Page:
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How the Harlem Shake is being used to push for change in Egypt

Youth activists gathered in front of the Muslim Brotherhood's headquarters in Cairo to dance the Harlem Shake in protest of Egypt's ruling party. NBCNews.com's Dara Brown reports.

CAIRO -- It is the latest Internet phenomenon that has the world laughing, but in Egypt the Harlem Shake has caught the imagination of revolutionaries who are using it as a new way to challenge the country's new Islamist rulers.

"It’s a funny way to protest how [the Muslim Brotherhood] have taken control of the country,” said law student Tarek Badr, 22, who was one of more than 100 thrusting their hips in front of the political movement’s Cairo headquarters on Thursday. "People won’t be silent. They will protest in all ways and this is a peaceful way."

One of his fellow white-clad protesters wore a Mickey Mouse head mask.

The unusual protest captured the attention of Egypt’s protest-weary press corps -- who almost outnumbered the gyrating protesters -– as well as a dozen stern-faced members of the Muslim Brotherhood. The movement's figurehead Mohammed Morsi was named president in June after the country's first democratic election in decades.

Organizer Noor al Mahalaawi, a 22-year-old engineering student, and three friends started a group that they have dubbed the "Satiric Revolutionary Struggle".

Charlene Gubash / NBC News

A protester wearing a Mickey Mouse mask dances the Harlem Shake in Cairo on Thursday.

The group intends to stage innovative weekly protests in front of the party headquarters, which will be posted on its increasingly popular Facebook page.

"People are very supportive,” Mahalaawi said. “It’s a change from violence to sarcasm and it’s peaceful. There has been enough blood, enough arrests, enough trials.”

He said the message to the party was that many Egyptians “do not like their way of rule… with human-rights violations every day."

After their Harlem Shake ended, participants took up the new revolutionary chant:  "The people want the fall of the ‘Murshid’ [the supreme guide of the Muslim Brotherhood]."

An impromptu conga line snaked through crowd shouting, "Leave, leave, leave.”

One onlooker, wearing red velvet devil horns, cheered them on. "The Muslim Brotherhood are the friends of the devil," explained Iman Abdul Munim, a women’s rights activist.

A handful of the Muslim Brotherhood's supporters somberly kept guard. They ushered journalists and onlookers off the thin strip of grass in front of the gated building.

"It’s not allowed to stand here," said Wala’a Mohamed Omar, a 35-year-old telecom employee, who heard about the event and came to protect party headquarters. "I have not been paid to do this, I came for the sake of God."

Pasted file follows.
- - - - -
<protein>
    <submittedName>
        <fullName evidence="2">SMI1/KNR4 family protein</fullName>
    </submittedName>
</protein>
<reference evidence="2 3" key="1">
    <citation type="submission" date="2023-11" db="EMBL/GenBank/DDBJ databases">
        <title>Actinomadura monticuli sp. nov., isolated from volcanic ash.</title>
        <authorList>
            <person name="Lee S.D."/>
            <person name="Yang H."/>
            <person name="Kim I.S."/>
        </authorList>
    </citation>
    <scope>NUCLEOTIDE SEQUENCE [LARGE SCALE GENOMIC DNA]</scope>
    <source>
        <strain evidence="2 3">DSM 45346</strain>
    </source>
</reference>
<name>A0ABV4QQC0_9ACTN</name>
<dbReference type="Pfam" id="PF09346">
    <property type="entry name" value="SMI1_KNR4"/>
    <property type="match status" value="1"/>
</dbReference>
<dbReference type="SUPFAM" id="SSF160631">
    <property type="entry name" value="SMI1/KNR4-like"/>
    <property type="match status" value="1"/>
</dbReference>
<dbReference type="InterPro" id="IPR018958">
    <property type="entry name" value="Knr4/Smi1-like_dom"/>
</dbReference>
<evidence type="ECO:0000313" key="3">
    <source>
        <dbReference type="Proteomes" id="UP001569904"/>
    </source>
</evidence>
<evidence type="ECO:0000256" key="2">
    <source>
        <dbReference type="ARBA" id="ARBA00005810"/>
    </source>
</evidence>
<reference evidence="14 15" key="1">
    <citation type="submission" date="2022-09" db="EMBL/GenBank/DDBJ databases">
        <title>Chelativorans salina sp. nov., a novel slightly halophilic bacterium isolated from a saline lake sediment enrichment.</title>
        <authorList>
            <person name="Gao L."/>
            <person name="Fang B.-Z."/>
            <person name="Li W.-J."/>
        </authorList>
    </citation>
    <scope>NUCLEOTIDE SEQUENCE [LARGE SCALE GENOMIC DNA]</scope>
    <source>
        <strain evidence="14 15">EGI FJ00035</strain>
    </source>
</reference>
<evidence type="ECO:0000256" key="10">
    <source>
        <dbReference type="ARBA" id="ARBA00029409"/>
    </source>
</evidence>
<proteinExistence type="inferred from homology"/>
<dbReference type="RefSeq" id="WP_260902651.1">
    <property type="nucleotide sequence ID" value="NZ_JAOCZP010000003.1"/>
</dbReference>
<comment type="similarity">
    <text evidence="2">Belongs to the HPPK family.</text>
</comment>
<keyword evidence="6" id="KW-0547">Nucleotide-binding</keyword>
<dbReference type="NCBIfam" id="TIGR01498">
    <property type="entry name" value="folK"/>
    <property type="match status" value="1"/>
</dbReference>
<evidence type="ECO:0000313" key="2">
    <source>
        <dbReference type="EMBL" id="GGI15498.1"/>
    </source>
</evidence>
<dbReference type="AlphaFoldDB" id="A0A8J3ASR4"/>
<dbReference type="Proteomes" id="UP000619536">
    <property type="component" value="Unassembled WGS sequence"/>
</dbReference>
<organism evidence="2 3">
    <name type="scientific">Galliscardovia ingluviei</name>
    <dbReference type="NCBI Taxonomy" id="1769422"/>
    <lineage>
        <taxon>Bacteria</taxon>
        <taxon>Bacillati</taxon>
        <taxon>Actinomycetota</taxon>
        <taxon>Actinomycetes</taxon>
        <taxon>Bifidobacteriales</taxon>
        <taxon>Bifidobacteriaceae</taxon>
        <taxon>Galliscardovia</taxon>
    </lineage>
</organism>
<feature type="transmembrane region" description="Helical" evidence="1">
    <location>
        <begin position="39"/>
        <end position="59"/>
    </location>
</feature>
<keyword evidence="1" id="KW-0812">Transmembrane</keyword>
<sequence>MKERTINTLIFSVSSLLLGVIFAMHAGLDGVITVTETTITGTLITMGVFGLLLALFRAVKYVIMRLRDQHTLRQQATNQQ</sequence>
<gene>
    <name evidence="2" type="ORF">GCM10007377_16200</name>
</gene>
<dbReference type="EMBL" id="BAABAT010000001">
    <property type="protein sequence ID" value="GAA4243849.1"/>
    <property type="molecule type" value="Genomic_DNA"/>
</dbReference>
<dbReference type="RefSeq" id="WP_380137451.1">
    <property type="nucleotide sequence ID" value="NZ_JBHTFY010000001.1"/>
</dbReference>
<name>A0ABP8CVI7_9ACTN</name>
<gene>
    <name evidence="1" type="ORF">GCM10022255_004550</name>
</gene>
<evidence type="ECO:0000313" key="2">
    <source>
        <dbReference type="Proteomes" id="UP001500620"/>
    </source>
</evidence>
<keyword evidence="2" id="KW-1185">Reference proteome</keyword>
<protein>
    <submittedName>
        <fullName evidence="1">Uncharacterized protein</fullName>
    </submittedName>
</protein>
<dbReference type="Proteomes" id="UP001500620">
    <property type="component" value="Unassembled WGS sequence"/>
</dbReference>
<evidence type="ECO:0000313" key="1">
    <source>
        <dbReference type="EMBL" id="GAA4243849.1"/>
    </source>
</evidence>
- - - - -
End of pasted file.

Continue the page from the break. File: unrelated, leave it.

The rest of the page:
Move over, PSY and Carly Rae Jepsen: There's a new video craze that has exploded online. The Harlem Shake involves massive dance parties breaking out to a catchy beat seemingly out of nowhere. TODAY's Matt Lauer reports, and the TODAY anchors and staff show off their Shake skills.

He was visibly unamused by the Harlem Shake antics, but conceded: “Everybody is free to express themselves as they wish. We are all Egyptians and don’t differ. We respect our opinion and theirs. That is what the two-year revolution was all about.”

But in Egypt, the rise of Islamists to power has changed the fabric of society, now sharply split between fundamentalists, who favor the implementation of Islamic law, and moderates who want secular government.

Many young Egyptians feel their freedom is under siege and the Harlem Shake protest is one small way to reclaim it. "It is all about freedom of expression," insisted Mohamed Mostafa, a 19-year-old law student. "We are free people and we will do what we want."

Despite the end of the military state, Egypt’s police were accused in January of a return to Mubarak-era abuses after a video showed riot police stripping and beating a middle-aged man.

And a series of missteps by Morsi -- including a bid to grab sweeping powers even before the dust had settled on the country’s constitution – has brought protesters back onto the streets.

On Tuesday, a coalition of leftist and liberal parties known as the National Salvation Front announced it would boycott upcoming parliamentary elections, claiming Morsi is driving through an Islamist agenda and breaking a promise to govern on behalf of all Egyptians.

Anis Mili / Reuters

Students from Tunis Carthage Private University dance the Harlem Shake on Wednesday in Tunisia.

The Harlem Shake protest idea has also taken on elsewhere. In Tunisia, the Harlem Shake dance became a rallying cry for high school and university students after the Minister of Education Abdellatif Abid threatened  to expel Tunisian high school students at a high school where it was performed and to sack complicit staff.

Tunisian Salafists - Islamic extremists - clashed with students on Wednesday as they tried to film the dance at a university.

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Egyptians fear decades of Muslim Brotherhood rule, warn Morsi is no friend of US

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